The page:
Last year's Neverwinter Nights was BioWare's ambitious attempt to capture the open-ended nature of pen-and-paper Dungeons & Dragons on the PC. While the game's lengthy single-player campaign was hardly an afterthought, Neverwinter Nights' 3D engine and toolset got a lot of attention, because they were intended to allow fans to create and host their very own D&D adventures. Indeed, now there are countless free fan-made Neverwinter Nights modules available for download, but as you'd expect, their quality and size can vary wildly. Meanwhile, the first retail expansion pack for Neverwinter Nights offers much the same level of quality that fans have come to expect from BioWare's role-playing games over the years. While Shadows of Undrentide doesn't fix the shortcomings of Neverwinter Nights' Aurora engine (which isn't aging as well as BioWare's Infinity engine, which was used for five years' worth of great RPGs), this expansion features a good-sized original campaign and makes a few noteworthy additions to the gameplay of the original.
The evil blackguard is one of five new prestige classes added to Shadows of Undrentide.
Shadows of Undrentide isn't a conventional expansion pack, because it's not a continuation of the previous game. Essentially it's a brand-new campaign using the same engine, so although you're required to install it on top of Neverwinter Nights, the stories of the games are completely separate. Undrentide's campaign is shorter than that of Neverwinter Nights, but that doesn't mean it's short--it will probably last you 25 to 30 hours, and there's some good replay value to boot. The expansion retains the same excellent mechanics of Neverwinter Nights, so you can easily control your character and access a variety of useful in-game information using the mouse and a few keystrokes.
Much like Neverwinter Nights' campaign, Undrentide's campaign does a good job of actually letting you role-play your character, mostly by giving you both good-natured and evil-natured dialogue options and quest solutions. There's a lot of dialogue to read through, but it's good enough if you're interested, and it can be skimmed through easily if you'd rather just hack and slash your way to the end. The expansion takes you through several new types of environments not found in Neverwinter Nights, including a snowy wilderness, a desert, and some ancient ruins. The plot of the game isn't remarkable, but it does a decent job of setting up the sorts of adventures and challenges you'd expect from a fantasy RPG. Four powerful artifacts have been stolen, and you need to recover them for your master. This series of quests, in turn, leads to bigger problems for your increasingly experienced character, as you find yourself at odds with a number of powerful villains and their appropriately sinister schemes. There are some fairly clever puzzles you'll need to solve along the way, and an appropriately skilled character can often talk his way out of potentially dangerous situations instead of having to fight.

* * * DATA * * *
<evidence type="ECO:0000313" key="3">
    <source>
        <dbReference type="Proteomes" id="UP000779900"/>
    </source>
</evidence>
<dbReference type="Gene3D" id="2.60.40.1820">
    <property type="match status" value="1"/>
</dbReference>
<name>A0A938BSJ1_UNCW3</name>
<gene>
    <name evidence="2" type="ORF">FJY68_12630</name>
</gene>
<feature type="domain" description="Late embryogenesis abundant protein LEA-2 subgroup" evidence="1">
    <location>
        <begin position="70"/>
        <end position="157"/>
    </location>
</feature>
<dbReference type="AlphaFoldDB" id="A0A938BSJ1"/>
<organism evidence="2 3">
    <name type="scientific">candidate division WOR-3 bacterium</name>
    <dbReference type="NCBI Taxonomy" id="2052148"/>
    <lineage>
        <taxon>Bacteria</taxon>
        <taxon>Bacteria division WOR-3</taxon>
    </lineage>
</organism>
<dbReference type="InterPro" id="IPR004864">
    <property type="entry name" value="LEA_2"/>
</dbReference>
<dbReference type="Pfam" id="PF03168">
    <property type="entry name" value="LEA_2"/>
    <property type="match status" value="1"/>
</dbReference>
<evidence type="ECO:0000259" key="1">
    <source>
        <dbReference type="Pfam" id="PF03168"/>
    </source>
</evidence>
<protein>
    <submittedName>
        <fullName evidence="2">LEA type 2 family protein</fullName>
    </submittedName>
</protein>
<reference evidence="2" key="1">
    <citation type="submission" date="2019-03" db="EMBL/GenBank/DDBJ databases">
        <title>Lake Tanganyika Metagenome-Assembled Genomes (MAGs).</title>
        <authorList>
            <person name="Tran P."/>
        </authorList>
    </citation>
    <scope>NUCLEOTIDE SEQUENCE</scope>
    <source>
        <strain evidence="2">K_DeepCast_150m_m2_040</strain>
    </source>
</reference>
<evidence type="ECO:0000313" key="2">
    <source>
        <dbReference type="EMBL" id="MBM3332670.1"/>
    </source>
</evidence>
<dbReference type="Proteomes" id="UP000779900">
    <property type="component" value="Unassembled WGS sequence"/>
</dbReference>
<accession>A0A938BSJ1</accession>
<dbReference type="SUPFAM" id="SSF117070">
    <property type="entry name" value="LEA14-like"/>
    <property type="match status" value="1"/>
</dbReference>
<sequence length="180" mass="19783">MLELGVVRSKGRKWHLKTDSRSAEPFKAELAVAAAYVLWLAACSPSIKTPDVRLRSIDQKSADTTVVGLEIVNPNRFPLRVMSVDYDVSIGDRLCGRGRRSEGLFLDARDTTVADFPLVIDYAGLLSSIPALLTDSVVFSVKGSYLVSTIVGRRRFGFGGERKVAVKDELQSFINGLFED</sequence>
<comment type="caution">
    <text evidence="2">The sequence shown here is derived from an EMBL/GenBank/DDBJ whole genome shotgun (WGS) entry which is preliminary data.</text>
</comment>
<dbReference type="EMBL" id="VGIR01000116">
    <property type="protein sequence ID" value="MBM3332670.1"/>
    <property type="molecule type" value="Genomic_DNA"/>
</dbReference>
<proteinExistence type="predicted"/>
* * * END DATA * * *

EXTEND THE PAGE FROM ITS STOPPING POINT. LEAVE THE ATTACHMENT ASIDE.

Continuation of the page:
Since you start out as an inexperienced character in the campaign, you'll appreciate that Shadows of Undrentide adds five new prestige classes to the numerous character classes already available. These are high-level classes that aren't available from the get-go--they can only be selected once your character has met certain requirements--but they do give you something to aspire to. The prestige classes are powerful and versatile. To name a few, the blackguard is an evil equivalent of the paladin and proficient at slaying good-aligned creatures, the arcane archer imbues his arrows with special enchantments, and the shadowdancer is even stealthier than a master rogue and can vanish from plain sight. Like Neverwinter Nights' campaign, Shadows of Undrentide's campaign is focused on your character, though you're encouraged to travel alongside a computer-controlled henchman. Between the multitalented prestige classes you can choose and the several multiclassed would-be henchmen you'll meet, you'll be well equipped to deal with a variety of encounters.